Dorion Sagan: Cosmic Apprentice: Dispatches from the Edges of Science (Minneapolis: University of Minnesota Press, 2013)
Dorion Sagan certainly has a famous father and he isn’t the least bit afraid of playing on that connection. I don’t know if he would like the comparison, but it seems to me, after reading his book, that whereas his father was adept at writing science, Dorion writes about science. He loves to include the names of famous persons in his book and tell about how he met those people or what he has in common with those people, but he is a bit less substantive in describing what expertise he has for his conjectures.
Frankly, I don’t find the sense of “edges of science” to be about the cutting edge or the areas of newest discovery. What makes these writings “dispatches form the edges of science” is that it is much more about pseudo-science than science itself.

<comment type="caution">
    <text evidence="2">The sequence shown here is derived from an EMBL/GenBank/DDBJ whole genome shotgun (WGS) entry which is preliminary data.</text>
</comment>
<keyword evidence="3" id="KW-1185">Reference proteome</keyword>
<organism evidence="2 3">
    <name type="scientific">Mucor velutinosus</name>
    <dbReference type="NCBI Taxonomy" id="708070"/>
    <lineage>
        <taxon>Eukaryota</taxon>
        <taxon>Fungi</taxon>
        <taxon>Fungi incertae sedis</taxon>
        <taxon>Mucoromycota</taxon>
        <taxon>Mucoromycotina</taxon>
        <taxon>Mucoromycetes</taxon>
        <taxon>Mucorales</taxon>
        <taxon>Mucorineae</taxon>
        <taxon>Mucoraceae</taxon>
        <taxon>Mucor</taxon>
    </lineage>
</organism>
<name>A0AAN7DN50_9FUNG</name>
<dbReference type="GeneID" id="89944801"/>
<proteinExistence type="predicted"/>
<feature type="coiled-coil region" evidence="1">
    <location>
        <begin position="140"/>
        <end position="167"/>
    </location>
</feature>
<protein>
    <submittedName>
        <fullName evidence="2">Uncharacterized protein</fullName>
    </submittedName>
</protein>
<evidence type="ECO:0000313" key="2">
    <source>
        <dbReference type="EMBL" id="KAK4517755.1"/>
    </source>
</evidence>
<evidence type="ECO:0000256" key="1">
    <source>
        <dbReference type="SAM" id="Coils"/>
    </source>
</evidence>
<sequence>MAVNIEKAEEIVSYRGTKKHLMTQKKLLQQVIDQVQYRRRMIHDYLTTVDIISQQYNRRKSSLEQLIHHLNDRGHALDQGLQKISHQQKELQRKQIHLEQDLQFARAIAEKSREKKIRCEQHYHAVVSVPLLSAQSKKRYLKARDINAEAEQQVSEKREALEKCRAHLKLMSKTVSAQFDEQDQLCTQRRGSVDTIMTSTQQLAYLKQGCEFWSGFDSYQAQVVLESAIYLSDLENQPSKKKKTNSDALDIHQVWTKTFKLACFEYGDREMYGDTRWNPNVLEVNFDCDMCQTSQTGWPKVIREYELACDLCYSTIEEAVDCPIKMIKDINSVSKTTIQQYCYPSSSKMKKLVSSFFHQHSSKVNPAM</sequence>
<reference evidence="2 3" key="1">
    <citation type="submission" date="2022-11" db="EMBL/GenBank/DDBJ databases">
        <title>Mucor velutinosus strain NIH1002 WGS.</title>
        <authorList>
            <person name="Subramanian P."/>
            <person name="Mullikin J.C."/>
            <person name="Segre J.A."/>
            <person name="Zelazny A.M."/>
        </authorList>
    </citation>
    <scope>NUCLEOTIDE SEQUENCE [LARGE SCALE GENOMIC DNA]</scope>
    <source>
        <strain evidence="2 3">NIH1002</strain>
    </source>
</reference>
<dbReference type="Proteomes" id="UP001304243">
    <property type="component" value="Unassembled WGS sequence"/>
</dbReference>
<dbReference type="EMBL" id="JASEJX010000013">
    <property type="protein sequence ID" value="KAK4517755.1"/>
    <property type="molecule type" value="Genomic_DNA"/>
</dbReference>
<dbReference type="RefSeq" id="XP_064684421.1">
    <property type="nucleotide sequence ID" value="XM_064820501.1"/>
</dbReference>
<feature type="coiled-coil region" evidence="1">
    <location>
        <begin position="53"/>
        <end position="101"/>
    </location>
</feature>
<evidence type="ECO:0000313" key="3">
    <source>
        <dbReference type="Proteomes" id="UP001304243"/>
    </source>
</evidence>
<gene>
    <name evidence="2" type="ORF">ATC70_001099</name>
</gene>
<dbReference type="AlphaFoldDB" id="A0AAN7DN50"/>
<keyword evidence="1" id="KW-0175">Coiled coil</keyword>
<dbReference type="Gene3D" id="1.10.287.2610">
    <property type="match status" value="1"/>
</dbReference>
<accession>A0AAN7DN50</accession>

Dorion Sagan is well read in both science and philosophy and he is good at dropping quotes, but the field of the philosophy of science seems to be somewhat missed in his writing. Perhaps this book could be generally labeled philosophy of science, but I couldn’t avoid the sense that Sagan was playing around with ideas rather than making commitments to positions and ideas.
The book is a good read, but I suspect not a significant contribution to the literature of either science or philosophy. I’m not sure what I was expecting, but the book ended up disappointing me. I suggest that we stick with the father and don’t pay too much heed to the son in this case.